# Inverse function for a non-decreasing CDF

For a CDF that is not strictly increasing, i.e. its inverse is not defined, define the quantile function

$$F^{-1} (u) =\inf \{x: F(x) \geq u \},\quad 0<u<1.$$

Where U has a uniform $(0,1)$ distribution. Prove that the random variable $F^{-1} (u)$ has cdf $F(x)$.

In case of a strictly increasing CDF the proof is quite easy because the inverse is defined. Define $X=F^{-1} (u)$

$$P\left[X<x \right]= P \left [F^{-1} (U) \leq x \right]= P \left[U \leq F(x) \right] =F(x)$$

But how do I accomondate the nondecreasing CDF whose inverse is given by the quantile function? I am a begginer so any help is welcome. Thank you.

• If $F$ is not increasing, the definition of $F^{-1}$ you give on the second line is still ok – it’s not the inverse but it’s well defined. You can use it... Nov 27, 2013 at 12:55
• Is this for some subject? Nov 27, 2013 at 17:44
• @Glen_b Yes indeed. It is part of the chapter on Monte Carlo techniques. Nov 27, 2013 at 18:15
• @Glen_b Not a textbook question. My textbook simply states that the strictly increasing CDF assumption can be relaxed by using the quantile function. It was not a textbook exercise but a general query. I will nevertheless use the tag from now on. Nov 27, 2013 at 18:25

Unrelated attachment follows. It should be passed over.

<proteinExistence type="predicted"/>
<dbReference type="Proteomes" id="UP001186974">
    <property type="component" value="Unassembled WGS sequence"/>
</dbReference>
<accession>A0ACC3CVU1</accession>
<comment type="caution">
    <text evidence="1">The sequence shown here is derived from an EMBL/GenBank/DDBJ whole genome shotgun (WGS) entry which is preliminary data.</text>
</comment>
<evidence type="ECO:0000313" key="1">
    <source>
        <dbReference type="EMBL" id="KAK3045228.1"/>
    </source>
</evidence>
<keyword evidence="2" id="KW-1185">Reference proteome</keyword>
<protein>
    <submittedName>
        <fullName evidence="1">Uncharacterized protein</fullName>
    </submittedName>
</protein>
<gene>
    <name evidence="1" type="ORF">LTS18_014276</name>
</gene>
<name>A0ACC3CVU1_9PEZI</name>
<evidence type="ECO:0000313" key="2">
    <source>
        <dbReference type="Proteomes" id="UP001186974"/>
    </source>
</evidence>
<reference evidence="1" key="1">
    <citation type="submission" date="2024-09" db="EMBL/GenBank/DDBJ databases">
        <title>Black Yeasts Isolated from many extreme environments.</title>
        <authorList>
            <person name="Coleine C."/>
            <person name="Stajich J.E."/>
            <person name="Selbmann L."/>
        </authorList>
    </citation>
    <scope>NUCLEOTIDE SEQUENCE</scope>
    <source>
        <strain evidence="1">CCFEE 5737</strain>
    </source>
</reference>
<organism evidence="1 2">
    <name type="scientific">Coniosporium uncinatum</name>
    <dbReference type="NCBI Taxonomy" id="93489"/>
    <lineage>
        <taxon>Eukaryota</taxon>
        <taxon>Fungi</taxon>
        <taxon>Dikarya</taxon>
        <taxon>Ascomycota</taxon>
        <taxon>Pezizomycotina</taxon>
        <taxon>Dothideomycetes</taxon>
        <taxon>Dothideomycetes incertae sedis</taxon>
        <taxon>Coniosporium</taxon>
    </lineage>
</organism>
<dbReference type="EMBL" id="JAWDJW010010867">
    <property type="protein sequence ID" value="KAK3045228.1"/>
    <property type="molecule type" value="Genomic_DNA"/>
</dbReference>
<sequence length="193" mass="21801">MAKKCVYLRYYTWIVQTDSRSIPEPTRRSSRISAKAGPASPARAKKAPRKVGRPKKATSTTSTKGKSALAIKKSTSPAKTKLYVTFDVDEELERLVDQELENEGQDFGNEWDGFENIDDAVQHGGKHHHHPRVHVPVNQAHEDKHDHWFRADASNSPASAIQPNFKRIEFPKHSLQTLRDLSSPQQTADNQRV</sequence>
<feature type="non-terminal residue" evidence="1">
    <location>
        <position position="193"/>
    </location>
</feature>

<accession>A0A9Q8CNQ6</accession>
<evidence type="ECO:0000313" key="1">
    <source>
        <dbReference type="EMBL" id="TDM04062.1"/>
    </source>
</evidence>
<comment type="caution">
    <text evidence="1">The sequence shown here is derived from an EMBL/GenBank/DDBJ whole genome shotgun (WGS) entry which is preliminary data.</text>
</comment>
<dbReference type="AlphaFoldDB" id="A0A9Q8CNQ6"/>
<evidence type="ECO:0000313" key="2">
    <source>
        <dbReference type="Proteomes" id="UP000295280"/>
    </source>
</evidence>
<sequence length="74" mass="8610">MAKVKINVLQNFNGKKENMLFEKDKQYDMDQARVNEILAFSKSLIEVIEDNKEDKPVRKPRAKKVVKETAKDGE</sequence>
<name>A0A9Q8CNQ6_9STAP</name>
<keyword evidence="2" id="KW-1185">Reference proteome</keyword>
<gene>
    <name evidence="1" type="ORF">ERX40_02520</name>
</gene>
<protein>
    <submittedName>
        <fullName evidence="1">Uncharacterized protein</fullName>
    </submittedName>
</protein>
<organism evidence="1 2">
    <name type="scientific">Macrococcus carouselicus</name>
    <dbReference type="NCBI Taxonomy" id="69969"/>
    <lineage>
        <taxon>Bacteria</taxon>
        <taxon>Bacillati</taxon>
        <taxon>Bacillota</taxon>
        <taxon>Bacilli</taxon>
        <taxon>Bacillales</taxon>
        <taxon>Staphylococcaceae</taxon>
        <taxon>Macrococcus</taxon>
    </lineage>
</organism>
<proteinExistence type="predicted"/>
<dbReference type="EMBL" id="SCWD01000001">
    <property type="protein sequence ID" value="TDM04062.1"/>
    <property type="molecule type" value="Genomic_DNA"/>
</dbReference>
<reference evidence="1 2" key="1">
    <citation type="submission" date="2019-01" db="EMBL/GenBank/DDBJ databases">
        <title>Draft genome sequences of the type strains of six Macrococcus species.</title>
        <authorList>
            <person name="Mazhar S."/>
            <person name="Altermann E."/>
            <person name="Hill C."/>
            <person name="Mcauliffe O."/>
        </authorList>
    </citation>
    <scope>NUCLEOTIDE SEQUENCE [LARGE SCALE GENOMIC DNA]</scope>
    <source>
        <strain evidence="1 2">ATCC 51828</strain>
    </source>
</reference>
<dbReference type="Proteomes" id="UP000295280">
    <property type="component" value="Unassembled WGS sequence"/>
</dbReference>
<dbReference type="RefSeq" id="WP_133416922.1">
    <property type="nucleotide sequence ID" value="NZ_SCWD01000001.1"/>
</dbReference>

• It doesn't have to be specifically an exercise from a textbook; indeed the instruction "Prove ..." rather than a question 'How do I prove ...' makes it look like assigned work* rather than 'a general question'. * (but it's not restricted to assigned work either.) In any case, thanks for adding the tag. Nov 27, 2013 at 18:29

Let $$U$$ be a $$\mathrm{U}[0,1]$$ r.v. Let $$F$$ be a distribution function. Remember that every distribution function is non decreasing and right continuous . Define the quantile function $$F^{-1}(u) = \inf\,\{x:u \leq F(x)\}.$$ Drawing a picture we see that $$F^{-1}(u)\leq x$$ if and only if $$u\leq F(x)$$. Please, make sure that you understand both implications. Therefore, if $$X=F^{-1}(U)$$, then $$P(X\leq x)=P(F^{-1}(U)\leq x)=P(U\leq F(x))=F(x) \, .$$